My main tip is to keep writing. It’s amazing how much I’ve learned by writing continuously. The fact that I cringe a little by reading some of my earlier works is a good thing. It means I’ve moved on from there. I feel the mark of any writer should be to improve with each book they write.

I’d also advise to hit a word count or daily goal you set for yourself. As a writer of fiction, I’m fully aware that my imagination is a function of my brain; the brain is a muscle. And like any muscle, it needs exercise daily or it will atrophy.

About the Author: 1_21 edenEden Baylee left a twenty-year banking career to become a full-time writer. She incorporates many of her favorite things into her writing such as: travel; humor; music; poetry; art; and much more.

Stranger at Sunset is her first mystery novel, on the heels of several books of erotic anthologies and short stories. She writes in multiple genres.

An introvert by nature and an extrovert by design, Eden is most comfortable at home with her laptop surrounded by books. She is an online Scrabble junkie and a social media enthusiast, but she really needs to get out more often!

To stay apprised of Eden’s book-related news, please add your name to her mailing list.

Author Links

Website | Blog | Amazon Author page US | Amazon Author page UK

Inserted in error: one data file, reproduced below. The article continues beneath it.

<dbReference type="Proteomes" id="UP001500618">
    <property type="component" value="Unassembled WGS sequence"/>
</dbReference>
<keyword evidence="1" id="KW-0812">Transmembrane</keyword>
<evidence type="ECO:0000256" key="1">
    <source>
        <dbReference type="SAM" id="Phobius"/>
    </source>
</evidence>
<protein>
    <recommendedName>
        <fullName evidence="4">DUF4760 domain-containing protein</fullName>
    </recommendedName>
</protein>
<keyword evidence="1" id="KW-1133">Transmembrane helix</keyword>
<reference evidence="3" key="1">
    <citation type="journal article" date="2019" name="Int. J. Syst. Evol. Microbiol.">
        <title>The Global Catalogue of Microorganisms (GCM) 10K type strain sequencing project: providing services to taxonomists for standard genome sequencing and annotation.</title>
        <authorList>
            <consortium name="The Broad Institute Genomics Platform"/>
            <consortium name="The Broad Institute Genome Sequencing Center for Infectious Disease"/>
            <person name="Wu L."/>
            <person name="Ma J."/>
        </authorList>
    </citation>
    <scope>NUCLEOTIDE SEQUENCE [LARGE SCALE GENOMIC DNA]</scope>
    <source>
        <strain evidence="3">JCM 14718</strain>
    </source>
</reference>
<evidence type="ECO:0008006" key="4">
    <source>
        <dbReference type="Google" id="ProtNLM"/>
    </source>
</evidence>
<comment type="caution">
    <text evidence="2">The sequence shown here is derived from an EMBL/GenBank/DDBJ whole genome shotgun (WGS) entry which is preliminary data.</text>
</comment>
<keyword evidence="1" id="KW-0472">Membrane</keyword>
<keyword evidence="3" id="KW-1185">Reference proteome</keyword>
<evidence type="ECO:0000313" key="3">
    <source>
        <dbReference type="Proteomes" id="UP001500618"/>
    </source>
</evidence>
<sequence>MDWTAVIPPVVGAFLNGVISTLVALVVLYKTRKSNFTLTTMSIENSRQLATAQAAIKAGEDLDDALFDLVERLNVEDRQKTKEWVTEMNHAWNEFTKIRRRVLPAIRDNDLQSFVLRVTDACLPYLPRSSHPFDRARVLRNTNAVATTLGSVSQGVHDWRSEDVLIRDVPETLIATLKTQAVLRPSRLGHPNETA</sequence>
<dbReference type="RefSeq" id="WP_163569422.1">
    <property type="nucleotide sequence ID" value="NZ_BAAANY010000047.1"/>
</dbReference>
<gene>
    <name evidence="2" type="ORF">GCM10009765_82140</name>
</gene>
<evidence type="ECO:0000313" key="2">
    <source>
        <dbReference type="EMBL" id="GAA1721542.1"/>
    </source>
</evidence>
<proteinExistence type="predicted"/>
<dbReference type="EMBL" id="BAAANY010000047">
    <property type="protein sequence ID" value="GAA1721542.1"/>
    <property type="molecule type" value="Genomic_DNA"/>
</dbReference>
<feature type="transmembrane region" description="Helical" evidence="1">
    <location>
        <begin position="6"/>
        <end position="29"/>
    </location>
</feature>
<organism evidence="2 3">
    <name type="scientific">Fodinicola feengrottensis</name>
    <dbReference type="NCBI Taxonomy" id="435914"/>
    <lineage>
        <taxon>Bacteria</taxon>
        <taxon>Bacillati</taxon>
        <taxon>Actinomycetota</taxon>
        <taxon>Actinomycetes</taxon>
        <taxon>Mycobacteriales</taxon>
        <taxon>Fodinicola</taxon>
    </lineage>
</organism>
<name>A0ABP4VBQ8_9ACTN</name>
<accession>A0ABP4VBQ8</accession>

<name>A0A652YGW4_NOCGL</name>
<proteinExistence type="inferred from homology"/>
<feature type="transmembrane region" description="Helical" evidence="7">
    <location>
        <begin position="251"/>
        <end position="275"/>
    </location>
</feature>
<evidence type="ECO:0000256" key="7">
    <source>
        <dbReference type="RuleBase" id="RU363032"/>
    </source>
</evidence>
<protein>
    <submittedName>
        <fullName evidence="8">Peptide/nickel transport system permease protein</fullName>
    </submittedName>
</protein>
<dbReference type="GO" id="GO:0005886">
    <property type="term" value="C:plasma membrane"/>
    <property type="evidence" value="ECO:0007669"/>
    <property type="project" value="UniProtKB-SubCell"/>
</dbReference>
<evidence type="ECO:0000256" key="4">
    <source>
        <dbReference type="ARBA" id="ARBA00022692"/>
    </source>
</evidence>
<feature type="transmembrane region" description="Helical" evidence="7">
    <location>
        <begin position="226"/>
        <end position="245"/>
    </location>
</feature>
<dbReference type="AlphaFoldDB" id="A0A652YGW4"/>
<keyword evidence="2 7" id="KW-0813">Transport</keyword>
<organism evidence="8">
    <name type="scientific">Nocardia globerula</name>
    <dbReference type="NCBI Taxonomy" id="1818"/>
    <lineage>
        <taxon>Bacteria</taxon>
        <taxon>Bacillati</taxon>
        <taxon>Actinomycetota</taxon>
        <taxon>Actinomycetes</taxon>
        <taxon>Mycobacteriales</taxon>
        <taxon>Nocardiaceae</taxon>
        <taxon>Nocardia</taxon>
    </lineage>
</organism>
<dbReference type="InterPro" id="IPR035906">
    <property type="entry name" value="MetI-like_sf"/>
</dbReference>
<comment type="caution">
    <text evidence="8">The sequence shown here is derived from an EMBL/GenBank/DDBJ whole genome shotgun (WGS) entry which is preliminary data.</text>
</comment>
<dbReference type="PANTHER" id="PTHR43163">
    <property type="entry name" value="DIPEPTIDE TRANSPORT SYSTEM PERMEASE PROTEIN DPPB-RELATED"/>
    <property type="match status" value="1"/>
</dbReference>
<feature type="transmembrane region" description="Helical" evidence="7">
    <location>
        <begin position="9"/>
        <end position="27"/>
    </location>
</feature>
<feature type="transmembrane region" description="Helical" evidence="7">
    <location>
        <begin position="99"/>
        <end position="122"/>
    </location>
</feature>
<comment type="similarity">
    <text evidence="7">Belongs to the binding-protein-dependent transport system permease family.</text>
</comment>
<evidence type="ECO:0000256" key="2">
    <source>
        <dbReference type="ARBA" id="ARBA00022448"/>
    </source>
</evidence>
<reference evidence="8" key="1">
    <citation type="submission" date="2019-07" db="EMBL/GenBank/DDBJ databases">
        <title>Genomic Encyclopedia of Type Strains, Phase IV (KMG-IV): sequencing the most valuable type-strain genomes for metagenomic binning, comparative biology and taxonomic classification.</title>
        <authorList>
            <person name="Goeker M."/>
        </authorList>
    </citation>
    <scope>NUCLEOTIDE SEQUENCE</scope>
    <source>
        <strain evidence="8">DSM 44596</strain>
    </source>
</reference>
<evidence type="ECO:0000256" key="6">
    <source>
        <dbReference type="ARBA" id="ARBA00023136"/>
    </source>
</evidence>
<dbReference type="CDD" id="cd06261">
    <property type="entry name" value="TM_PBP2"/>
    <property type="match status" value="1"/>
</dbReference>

Twitter @edenbaylee | Facebook | Goodreads | Youtube | Pinterest | LinkedIn


1_21 Cover_smallVacation can be a killer. 

Dr. Kate Hampton, a respected psychiatrist, gathers with a group of strangers at her favorite travel spot, Sunset Villa in Jamaica. Included in the mix are friends of the owners, a businessman with dubious credentials, and a couple who won the trip from a TV game show.

It is January 2013, following the aftermath of Hurricane Sandy. The luxury resort is struggling, not from the storm, but due to a scathing review from caustic travel writer, Matthew Kane. The owners have invited him back with hopes he will pen a more favorable review to restore their reputation.

Even though she is haunted by her own demons, Kate feels compelled to help. She sets out to discover the motivation behind Kane’s vitriol. Used to getting what he wants, has the reviewer met his match in Kate? Or has she met hers?

Stranger at Sunset is a slow-burning mystery/thriller as seen through the eyes of different narrators, each with their own murky sense of justice. As Kate’s own psychological past begins to unravel, a mysterious stranger at Sunset may be the only one who can save her.



Available in e-book and print

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Interview and Giveaway: Kat Martin